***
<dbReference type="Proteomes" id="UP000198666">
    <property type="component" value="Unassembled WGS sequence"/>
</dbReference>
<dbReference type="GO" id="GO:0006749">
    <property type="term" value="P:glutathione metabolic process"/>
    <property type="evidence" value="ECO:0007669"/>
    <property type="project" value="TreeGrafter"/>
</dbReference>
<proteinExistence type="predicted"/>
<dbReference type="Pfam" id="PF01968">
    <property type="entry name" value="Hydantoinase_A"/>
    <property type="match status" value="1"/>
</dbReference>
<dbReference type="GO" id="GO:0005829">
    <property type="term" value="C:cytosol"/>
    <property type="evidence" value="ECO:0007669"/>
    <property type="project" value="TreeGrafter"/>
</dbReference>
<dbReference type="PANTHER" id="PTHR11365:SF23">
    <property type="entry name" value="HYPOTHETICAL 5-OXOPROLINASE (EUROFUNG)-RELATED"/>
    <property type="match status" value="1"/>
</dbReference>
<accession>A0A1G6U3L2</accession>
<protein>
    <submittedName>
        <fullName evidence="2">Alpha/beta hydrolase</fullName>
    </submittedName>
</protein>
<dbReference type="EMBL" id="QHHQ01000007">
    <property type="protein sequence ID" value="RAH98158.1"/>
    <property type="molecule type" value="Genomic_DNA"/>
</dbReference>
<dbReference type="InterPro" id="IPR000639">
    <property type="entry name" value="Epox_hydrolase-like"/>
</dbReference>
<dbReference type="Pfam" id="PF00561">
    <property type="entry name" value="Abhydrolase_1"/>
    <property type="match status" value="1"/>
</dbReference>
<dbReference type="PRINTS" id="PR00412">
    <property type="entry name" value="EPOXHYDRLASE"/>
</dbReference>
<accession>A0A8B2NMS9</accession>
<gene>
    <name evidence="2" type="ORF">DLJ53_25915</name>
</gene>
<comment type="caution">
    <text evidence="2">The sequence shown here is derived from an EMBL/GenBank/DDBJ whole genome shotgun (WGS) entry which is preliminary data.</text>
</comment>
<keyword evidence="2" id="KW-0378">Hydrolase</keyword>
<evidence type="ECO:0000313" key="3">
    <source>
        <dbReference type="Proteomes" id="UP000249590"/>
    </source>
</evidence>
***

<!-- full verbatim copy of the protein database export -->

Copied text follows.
<dbReference type="Proteomes" id="UP000198666">
    <property type="component" value="Unassembled WGS sequence"/>
</dbReference>
<dbReference type="GO" id="GO:0006749">
    <property type="term" value="P:glutathione metabolic process"/>
    <property type="evidence" value="ECO:0007669"/>
    <property type="project" value="TreeGrafter"/>
</dbReference>
<proteinExistence type="predicted"/>
<dbReference type="Pfam" id="PF01968">
    <property type="entry name" value="Hydantoinase_A"/>
    <property type="match status" value="1"/>
</dbReference>
<dbReference type="GO" id="GO:0005829">
    <property type="term" value="C:cytosol"/>
    <property type="evidence" value="ECO:0007669"/>
    <property type="project" value="TreeGrafter"/>
</dbReference>
<dbReference type="PANTHER" id="PTHR11365:SF23">
    <property type="entry name" value="HYPOTHETICAL 5-OXOPROLINASE (EUROFUNG)-RELATED"/>
    <property type="match status" value="1"/>
</dbReference>
<accession>A0A1G6U3L2</accession>
<protein>
    <submittedName>
        <fullName evidence="2">Alpha/beta hydrolase</fullName>
    </submittedName>
</protein>
<dbReference type="EMBL" id="QHHQ01000007">
    <property type="protein sequence ID" value="RAH98158.1"/>
    <property type="molecule type" value="Genomic_DNA"/>
</dbReference>
<dbReference type="InterPro" id="IPR000639">
    <property type="entry name" value="Epox_hydrolase-like"/>
</dbReference>
<dbReference type="Pfam" id="PF00561">
    <property type="entry name" value="Abhydrolase_1"/>
    <property type="match status" value="1"/>
</dbReference>
<dbReference type="PRINTS" id="PR00412">
    <property type="entry name" value="EPOXHYDRLASE"/>
</dbReference>
<accession>A0A8B2NMS9</accession>
<gene>
    <name evidence="2" type="ORF">DLJ53_25915</name>
</gene>
<comment type="caution">
    <text evidence="2">The sequence shown here is derived from an EMBL/GenBank/DDBJ whole genome shotgun (WGS) entry which is preliminary data.</text>
</comment>
<keyword evidence="2" id="KW-0378">Hydrolase</keyword>
<evidence type="ECO:0000313" key="3">
    <source>
        <dbReference type="Proteomes" id="UP000249590"/>
    </source>
</evidence>